Some articles on rhythmic, pop, rhythmic pop:
... See also Rhythmic contemporary Rhythmic Contemporary, also known as Rhythmic Top 40, Rhythmic Contemporary Hit Radio and "Rhythmic Crossover" is a music radio format that includes of a mix of dance, and ... While most rhythmic stations' playlists are composed of that mentioned above, some tend to lean very urban with current hip-hop, urban pop, and R B hits that gain mainstream appeal ... The origins of Rhythmic Top 40 can be traced back to 1978 when WKTU 92.3 FM New York City (now WXRK) became a disco based station ...
... range vs KPWR's Class B ironically KDAY had shifted to Rhythmic in July 2007, only to return to Urban a few weeks later ... have other primary interests KIIS plays Top 40 music, KAMP-FM, like Power 106, also plays Rhythmic Contemporary but bills itself as a Top 40/CHR, KXOL has their hurban format, KXOS (KPWR's former sister station ... embracing Electropop tracks, and with KAMP moving in on their audience with their shift towards Rhythmic, KPWR continues to add Rhythmic Pop tracks in an effort to retain its Hispanic base, as they see ...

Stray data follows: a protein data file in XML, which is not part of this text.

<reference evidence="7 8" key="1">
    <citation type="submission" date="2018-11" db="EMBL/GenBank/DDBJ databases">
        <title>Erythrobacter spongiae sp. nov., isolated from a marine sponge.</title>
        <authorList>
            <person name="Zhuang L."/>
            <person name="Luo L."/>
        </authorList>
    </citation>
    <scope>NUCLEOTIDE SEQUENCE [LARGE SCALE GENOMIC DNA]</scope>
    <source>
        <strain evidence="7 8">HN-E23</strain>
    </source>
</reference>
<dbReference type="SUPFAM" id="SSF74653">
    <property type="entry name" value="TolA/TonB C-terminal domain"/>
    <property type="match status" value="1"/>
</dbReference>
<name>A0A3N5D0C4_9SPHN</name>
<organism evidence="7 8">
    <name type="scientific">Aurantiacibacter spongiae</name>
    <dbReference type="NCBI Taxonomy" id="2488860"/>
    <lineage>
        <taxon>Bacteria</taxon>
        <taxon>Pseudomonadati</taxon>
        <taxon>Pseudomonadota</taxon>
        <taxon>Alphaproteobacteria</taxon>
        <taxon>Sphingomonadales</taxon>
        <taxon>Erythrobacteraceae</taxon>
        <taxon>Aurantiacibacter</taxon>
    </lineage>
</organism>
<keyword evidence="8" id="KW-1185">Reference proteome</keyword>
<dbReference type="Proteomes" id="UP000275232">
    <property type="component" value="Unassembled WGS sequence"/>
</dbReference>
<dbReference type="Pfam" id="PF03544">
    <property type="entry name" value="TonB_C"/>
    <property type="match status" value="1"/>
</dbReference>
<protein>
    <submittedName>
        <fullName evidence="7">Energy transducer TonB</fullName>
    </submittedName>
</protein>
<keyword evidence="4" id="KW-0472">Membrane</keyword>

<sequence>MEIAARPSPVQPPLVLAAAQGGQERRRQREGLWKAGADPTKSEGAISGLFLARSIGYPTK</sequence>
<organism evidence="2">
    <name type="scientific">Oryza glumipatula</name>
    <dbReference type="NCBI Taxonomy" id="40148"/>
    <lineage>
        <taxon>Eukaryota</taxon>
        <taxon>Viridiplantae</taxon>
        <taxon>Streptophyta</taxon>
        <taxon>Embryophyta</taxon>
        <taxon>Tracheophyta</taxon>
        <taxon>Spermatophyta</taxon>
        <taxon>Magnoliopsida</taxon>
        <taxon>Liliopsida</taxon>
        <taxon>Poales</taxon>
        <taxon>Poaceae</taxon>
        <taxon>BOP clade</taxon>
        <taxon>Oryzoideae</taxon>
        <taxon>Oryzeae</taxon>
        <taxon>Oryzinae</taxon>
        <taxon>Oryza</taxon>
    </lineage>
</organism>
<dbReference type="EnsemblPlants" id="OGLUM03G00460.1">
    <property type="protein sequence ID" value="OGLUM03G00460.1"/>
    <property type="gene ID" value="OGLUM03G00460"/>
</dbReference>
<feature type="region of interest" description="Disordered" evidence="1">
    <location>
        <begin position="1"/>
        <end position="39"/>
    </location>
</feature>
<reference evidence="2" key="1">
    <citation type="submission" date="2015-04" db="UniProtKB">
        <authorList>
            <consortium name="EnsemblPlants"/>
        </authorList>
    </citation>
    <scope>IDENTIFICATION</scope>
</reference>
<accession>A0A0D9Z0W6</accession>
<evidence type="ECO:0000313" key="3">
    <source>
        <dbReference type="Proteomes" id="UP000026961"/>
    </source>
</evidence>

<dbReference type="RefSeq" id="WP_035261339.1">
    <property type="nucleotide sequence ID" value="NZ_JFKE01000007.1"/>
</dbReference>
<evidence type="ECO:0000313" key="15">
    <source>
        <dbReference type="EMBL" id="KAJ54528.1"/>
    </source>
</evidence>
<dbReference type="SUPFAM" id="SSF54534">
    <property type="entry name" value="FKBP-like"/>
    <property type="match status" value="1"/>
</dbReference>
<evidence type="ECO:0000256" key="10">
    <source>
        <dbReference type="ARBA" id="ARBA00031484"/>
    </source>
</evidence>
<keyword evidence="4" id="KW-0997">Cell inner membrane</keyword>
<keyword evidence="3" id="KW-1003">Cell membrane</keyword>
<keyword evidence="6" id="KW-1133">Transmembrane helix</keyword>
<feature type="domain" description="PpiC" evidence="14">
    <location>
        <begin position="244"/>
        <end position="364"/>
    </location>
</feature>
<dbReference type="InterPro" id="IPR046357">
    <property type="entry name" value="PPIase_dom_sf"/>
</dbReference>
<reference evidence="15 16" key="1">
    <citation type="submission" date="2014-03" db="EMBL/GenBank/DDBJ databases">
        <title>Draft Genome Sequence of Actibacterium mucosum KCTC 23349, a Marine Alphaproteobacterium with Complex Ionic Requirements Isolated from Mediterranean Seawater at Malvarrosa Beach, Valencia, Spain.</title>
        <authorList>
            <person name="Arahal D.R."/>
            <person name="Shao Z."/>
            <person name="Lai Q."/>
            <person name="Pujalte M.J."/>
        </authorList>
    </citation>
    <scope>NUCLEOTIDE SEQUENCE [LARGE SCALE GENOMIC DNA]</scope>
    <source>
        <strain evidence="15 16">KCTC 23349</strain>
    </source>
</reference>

Famous quotes containing the words pop and/or rhythmic:
“Compare the history of the novel to that of rock n roll. Both started out a minority taste, became a mass taste, and then splintered into several subgenres. Both have been the typical cultural expressions of classes and epochs. Both started out aggressively fighting for their share of attention, novels attacking the drama, the tract, and the poem, rock attacking jazz and pop and rolling over classical music.”
—W. T. Lhamon, U.S. educator, critic. Material Differences, Deliberate Speed: The Origins of a Cultural Style in the American 1950s, Smithsonian (1990)
“O birds, your perfect virtues bring,
Your song, your forms, your rhythmic flight,
Your manners for your hearts delight,
Nestle in hedge, or barn, or roof,
Here weave your chamber weather-proof,
Forgive our harms, and condescend
To man, as to a lubber friend,
And, generous, teach his awkward race
Courage, and probity, and grace!”
—Ralph Waldo Emerson (18031882)